I am a Minerva Ambassador, which means that I have the opportunity to get a piece of fabric for free, in exchange for photos and text to feature on their website. Some of the makes in this post were done as part of that role, and others are made from fabric I purchased myself.
Ok, I will admit it’s been a looooooong time since I posted anything on my blog! 2020 was a strange year in more ways than one – I didn’t get as much opportunity to work on sewing projects as I’d planned, and I struggled to get into the swing of blogging about them too!
But I thought I’d start 2021 properly and actually get sorted with a Make Nine post of what I’m hoping to make this year. I wanted to pick patterns I’d already bought but not yet made anything from, and also a couple of ones that help me use up some oddments & offcuts of fabric – those pieces that are too big to just throw away, but too small to make a whole item from.
So from the top row we have:
5oo4 Ryan Raglan * Who says a Make Nine has to be solely for me to wear? I’ve wanted to make my Dad a Raglan sweater for a while, and I think this pattern might just be the one that works!
Blank Slate Patterns Forsythe Trousers I’ve had the pattern for what feels like an eternity, but still haven’t made an Forsythe Trousers. These look comfy and suitable to sit in all day (no high waist that’s going to dig in after a few minutes) so I’m hoping these will work well.
Megan Neilsen Tania Culottes I had some culottes when I was a child, but the Tania pattern golds appeal as looks like a skirt from a distance… just without the risk of flashing anything on a windy day!
Second row, left to right:
Hey June Handmade Evans Blazer * I bought the pattern not long after the Evans Blazer was released, but it’s a more complex jacket pattern than any I’ve made before. However, if I can find the ‘right’ fabric and be brave enough to actually cut the pieces out(!) then I think this could work.
Ellie & Mac Sew It Forward Socks As the name suggests, this is another one that’s destined to be a gift for someone rather than making just for me. I’m hoping to make my Dad some slipper socks (regular socks just with a grip on the base), and also to make some funky socks for a friend.
And third row, from the left:
Ellie & Mac Be Creative Hoodie Although I’ve made quite a few hoodies, I’ve never made myself a Be Creative one – it looks like a great way to use up some of those offcuts that aren’t quite big enough to make a complete garment from.
Tillie and the Buttons Tabitha Ringer Tee from Make it Simple I bought Tilly’s Make It Simple book when it was released, and I think it’s about time I made something from there, don’t you? The Tabitha Ringer Tee caught my eye when I was flicking through, and I think that would be a good one to start with, especially as my t-shirt neck bindings never seem to work out all that neatly!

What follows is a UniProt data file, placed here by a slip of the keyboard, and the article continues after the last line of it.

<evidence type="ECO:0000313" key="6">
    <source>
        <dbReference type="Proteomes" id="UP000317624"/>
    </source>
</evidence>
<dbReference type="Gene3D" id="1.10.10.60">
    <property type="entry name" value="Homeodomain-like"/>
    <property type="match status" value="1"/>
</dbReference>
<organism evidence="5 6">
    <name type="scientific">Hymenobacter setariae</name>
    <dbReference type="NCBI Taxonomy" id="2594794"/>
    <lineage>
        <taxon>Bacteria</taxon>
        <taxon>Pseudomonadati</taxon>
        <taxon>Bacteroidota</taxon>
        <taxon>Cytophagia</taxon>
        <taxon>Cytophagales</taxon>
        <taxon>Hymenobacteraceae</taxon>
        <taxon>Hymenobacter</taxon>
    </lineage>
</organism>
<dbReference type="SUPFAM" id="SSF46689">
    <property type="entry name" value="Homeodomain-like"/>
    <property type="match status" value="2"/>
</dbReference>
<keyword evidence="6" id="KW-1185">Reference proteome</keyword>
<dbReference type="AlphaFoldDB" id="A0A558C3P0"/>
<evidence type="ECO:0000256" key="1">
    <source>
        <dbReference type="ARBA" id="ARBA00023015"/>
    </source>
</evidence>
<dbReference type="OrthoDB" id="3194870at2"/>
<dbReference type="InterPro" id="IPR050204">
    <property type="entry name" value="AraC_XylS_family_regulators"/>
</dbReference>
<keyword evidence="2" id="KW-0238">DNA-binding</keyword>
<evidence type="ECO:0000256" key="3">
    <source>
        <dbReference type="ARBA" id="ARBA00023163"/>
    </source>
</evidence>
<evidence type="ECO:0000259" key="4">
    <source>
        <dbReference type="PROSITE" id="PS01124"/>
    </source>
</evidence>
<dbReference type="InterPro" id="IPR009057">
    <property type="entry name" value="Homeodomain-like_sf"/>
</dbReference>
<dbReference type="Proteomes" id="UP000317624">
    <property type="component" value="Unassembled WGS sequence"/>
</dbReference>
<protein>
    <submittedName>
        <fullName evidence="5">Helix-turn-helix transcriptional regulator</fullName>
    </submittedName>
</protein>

Stitch Upon A Time Midnight Slippers I’ve never tried making slippers for myself… but if the product I’ve ordered to make the grip for slipper socks works, then I’m hoping to use that on the soles of Midnight Slippers so I can use up some of my fabric oddments and make myself something useful at the same time!
I can’t believe I haven’t posted these here yet! I made these jeans last year, with some embroidered cord from Minerva. To make it fit on their new website (I had too many photos for a single post!), the blog post is split into three:
And we’re back! That was a longer hiatus than I’d anticipated, so I do have a few blog posts I’d planned for December, which will obviously now be pretty unseasonal… but they’re heading onto the blog over the next few weeks anyway!
So let’s start with the recap of my 2019 Nine to Try
How can it be the end of 2019 already?! The biggest question though, is have I managed to make any of my 2019 Nine to Try, or have I just been making other items instead?
Fashionista Jacket* by WinterWear Designs* I’ve actually made two Fashionista Jackets – one from softshell, and the other from denim…. and I have a linen-like fabric set aside to make a third Fashionista too!
Bryce Cargo Trousers* by Hey June Handmade* I haven’t even got as far as printing off the pattern for these. I do like the idea of them, but the shape looks like it could be quite complicated to get the fit just right.
Brunswick Sweater* by Hey June Handmade* Again, I love the shape of the sweater, but I haven’t got close to getting this one printed off even… maybe 2020 will be the year for that pattern?
Provence Pea Coat* by WinterWear Designs* I did make a faux-wool Provence Pea Coat in 2019, although I think that one hasn’t actually reached the blog yet (I’ll have to get some photos and change that!)
Kelly Anorak by Closet Case Patterns I was all set to make this pattern, when the Eden jacket was released by Tilly & the Buttons. The Eden jacket is less fitted in its shape (there’s no waist drawstring either), so I decided to swap the Kelly over to the Eden instead!
Belladonna Bear by Emma’s Bears I have made several bears this year, but not from this particular pattern! If I can find some cotter-pin teddy bear joints, then I might give this pattern a go in the future though.
Overall, I made a grand total of three of my nine to try (or 4 if you count the Kelly anaorak swapping over to the Eden jacket) *laughs* But really, it doesn’t matter how many I made – it’s fun to pick out some patterns at the beginning of the year, and have a rough idea of “I’d like to make that”, but those ideas are allowed to evolve and change through the year. Nothing is set in stone!